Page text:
Momase News

Illegal Structures in Lae Demolished

Over three buildings in Lae were demolished last week upon the approval of the Morobe Provincial Building Board. for having illegal structures.

The demolition exercise was funded by the Lae City Authority, who are working closely with statutory bodies in Morobe.

This warehouse built in a residential area in Lae’s Salamanda area is one of the buildings that was demolished by the Provincial Building Board.

According to a building board representative, the building was approved by the board in 2015 as a residential property.

When it was built, it was constructed as a warehouse.

The owners were given 14 days to vacate the premises following a demolition notice which expired on Friday.

Machines were brought in, and the building was demolished.

Another of these structures that were knocked down include the incomplete building opposite the court house in Top Town as well as the structures and buildings within the Eriku Public Toilet premises.

The demolition to these structures were upon the approval of the provincial building board for having illegal structures.    

“Lae City Authority has been happy to work in collaboration with the building board to ensure that they are able to fulfil their roles as a statutory body in Lae and Morobe as a whole. We will support any statutory body that has the obligation under their laws that govern our city and country. It’s a big credit to the building board for taking such a strong stance on the illegal structures, it really sends a clear message to the people of Lae, residents and business houses,” said the Lae City Authority CEO, Neil Ellery.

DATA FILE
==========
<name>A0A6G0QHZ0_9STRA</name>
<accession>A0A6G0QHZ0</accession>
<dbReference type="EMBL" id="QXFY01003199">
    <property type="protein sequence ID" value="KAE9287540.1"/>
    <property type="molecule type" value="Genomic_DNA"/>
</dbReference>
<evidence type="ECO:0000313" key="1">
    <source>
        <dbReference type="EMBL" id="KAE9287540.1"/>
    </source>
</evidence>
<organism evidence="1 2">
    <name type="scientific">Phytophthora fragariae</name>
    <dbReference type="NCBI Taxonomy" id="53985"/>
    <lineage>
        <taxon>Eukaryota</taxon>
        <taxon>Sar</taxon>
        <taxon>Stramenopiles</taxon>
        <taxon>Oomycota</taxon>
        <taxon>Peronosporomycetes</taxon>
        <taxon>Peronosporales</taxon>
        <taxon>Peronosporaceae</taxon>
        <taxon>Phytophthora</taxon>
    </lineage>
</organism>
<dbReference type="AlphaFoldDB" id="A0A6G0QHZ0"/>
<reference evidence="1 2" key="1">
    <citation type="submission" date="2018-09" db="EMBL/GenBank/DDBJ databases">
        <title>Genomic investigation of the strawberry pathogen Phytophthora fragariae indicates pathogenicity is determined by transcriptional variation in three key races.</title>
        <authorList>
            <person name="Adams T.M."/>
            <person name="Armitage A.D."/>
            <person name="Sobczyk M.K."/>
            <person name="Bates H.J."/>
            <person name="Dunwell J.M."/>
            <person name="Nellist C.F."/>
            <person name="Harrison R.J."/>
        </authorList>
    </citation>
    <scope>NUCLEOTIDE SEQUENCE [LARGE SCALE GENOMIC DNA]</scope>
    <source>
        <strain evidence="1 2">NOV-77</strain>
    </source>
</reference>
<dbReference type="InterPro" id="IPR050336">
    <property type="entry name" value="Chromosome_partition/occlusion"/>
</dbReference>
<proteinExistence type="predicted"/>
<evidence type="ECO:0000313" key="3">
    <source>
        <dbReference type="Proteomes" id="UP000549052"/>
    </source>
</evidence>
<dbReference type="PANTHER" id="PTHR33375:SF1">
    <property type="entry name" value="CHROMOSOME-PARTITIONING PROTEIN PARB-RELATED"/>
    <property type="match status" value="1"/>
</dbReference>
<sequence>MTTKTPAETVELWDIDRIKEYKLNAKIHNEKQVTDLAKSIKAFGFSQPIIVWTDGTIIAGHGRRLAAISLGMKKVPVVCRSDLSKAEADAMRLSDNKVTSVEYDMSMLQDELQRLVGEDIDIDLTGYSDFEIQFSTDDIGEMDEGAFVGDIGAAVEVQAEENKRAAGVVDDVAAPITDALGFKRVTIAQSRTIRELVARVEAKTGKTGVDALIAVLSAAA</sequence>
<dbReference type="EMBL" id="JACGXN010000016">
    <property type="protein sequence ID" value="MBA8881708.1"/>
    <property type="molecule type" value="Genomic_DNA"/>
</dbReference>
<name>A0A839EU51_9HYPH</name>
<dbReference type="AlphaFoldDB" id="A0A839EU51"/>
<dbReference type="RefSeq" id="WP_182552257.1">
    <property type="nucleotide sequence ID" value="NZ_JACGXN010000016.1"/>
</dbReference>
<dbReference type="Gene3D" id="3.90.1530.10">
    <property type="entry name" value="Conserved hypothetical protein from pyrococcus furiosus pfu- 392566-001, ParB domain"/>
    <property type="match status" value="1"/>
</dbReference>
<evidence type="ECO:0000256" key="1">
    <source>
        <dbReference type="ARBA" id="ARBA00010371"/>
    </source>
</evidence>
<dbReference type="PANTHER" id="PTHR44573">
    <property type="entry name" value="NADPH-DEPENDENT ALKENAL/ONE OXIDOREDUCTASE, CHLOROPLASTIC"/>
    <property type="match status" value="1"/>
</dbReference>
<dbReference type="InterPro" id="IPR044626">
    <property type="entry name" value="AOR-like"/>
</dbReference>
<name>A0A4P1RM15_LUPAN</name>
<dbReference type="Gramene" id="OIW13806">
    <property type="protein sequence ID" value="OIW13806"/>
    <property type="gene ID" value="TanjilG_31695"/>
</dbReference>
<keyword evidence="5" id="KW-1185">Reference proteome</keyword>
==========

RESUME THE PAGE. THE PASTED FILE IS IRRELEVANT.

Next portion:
The demolition exercise is in accordance with part five, section 18 of the Building Act 1971, which indicates that if within 14 days or such further period as the Board specifies, after service of a requirement under Section 15, 16 or 17, the building or the subject of the requirement is not demolished, altered or repaired, or facilities are not provided, in accordance with the requirement, the Board may–

(a) demolish, alter or repair the building or provide the facilities in accordance with the requirement; and

(b) recover the cost of the demolition, alteration or repair or of the provision of the facilities, as the case may be, from the owner as a debt.

The Lae City Authority is working in collaboration with the Morobe building board to make sure that they fulfil their roles in making sure structures are legal and in compliance with the building laws.

Ellery further said, “The Board of LCA has put funding aside to support statutory bodies such as the building board to effect what their roles and responsibilities are and the roles of the building board are to make sure that structures are legal and do comply and if they don’t this is the outcome. And unfortunately for the owners, it’s unfortunate for them but they must realize that they live in a city that’s governed by laws, not just local laws but national laws.”

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